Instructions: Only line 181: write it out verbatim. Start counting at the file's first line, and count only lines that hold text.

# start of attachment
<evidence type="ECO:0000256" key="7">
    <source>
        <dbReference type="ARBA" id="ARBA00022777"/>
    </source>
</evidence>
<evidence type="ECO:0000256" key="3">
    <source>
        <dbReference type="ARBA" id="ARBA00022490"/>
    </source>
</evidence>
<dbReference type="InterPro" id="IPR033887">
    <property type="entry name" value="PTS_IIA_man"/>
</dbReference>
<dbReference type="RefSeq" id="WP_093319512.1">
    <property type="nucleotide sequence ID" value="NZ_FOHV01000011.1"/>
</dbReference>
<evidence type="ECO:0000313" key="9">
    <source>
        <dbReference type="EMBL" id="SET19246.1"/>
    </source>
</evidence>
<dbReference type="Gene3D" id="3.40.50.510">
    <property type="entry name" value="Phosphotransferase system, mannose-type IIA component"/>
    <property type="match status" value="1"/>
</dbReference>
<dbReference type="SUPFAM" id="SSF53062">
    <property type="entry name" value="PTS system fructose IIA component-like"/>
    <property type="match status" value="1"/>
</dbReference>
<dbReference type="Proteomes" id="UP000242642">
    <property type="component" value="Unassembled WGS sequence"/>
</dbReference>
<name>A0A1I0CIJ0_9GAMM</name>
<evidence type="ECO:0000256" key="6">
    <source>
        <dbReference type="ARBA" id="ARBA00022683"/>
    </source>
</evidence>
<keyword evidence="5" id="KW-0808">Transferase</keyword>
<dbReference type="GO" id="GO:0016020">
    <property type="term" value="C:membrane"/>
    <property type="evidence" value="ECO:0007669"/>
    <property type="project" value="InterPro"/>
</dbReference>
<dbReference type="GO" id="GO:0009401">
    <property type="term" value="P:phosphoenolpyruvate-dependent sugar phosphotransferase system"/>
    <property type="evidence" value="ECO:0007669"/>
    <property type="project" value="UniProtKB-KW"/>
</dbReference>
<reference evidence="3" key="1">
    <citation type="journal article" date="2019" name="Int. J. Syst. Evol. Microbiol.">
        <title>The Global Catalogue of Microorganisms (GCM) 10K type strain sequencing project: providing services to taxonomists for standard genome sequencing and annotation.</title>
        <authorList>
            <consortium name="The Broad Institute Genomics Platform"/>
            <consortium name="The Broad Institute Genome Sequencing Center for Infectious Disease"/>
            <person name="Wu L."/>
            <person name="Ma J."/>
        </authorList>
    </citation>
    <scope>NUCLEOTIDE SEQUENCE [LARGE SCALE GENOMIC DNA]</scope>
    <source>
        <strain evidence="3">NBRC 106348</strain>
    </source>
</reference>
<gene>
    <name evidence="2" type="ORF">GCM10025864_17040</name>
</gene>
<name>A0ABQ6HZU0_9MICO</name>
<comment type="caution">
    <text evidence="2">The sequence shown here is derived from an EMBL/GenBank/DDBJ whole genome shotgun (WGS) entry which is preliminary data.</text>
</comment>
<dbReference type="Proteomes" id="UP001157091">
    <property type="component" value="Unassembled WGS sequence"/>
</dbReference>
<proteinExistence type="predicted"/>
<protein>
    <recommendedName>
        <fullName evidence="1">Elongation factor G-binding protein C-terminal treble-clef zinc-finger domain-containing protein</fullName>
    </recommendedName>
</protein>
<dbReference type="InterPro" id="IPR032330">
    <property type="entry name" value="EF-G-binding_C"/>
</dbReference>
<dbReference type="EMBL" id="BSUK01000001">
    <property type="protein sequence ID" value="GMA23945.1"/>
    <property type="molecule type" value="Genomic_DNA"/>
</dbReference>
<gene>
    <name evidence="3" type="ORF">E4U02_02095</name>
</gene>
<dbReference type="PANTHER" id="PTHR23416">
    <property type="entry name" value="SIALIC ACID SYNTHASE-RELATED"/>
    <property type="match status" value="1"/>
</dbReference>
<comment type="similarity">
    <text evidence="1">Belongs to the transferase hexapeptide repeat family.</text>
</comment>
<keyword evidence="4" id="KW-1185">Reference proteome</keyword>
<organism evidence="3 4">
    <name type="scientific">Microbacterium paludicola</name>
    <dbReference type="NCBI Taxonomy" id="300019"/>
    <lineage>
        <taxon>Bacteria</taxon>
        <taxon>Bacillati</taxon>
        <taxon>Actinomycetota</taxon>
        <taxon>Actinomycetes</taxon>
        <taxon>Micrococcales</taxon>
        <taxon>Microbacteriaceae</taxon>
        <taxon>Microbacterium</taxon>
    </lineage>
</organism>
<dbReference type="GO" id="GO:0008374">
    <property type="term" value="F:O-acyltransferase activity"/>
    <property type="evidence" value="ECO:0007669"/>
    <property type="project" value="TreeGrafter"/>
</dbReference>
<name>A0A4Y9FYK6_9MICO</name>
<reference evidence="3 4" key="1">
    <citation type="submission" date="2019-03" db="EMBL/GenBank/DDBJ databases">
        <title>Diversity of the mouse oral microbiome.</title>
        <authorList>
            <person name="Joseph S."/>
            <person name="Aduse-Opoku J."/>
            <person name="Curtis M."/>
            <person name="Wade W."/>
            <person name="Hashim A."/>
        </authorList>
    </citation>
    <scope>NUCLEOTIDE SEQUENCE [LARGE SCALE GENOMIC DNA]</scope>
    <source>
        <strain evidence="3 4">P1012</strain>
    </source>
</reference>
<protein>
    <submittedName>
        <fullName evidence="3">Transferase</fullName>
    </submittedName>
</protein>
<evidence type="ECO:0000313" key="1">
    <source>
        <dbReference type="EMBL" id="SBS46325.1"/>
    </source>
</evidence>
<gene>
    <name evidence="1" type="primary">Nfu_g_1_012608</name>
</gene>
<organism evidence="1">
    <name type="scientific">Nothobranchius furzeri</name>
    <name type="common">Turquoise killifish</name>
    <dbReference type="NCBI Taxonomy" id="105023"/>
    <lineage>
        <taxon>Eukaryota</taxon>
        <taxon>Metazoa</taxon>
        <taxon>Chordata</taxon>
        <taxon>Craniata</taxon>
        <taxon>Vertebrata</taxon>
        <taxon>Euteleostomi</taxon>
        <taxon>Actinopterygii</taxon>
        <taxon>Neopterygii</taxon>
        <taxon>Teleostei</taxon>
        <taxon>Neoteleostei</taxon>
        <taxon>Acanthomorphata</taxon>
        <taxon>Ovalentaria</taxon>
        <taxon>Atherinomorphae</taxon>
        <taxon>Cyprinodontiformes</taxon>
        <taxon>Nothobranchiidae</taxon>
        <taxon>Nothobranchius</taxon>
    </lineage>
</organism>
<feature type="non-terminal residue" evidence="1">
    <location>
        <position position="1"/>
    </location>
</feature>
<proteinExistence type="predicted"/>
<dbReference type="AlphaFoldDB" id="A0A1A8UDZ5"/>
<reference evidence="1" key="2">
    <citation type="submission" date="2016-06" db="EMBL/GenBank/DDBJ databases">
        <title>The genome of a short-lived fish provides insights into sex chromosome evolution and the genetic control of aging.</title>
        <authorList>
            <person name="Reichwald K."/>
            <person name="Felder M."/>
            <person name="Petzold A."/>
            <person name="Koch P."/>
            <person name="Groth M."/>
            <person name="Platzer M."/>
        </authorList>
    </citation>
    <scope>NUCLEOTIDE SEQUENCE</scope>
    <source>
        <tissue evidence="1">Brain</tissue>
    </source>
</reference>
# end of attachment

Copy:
            <person name="Reichwald K."/>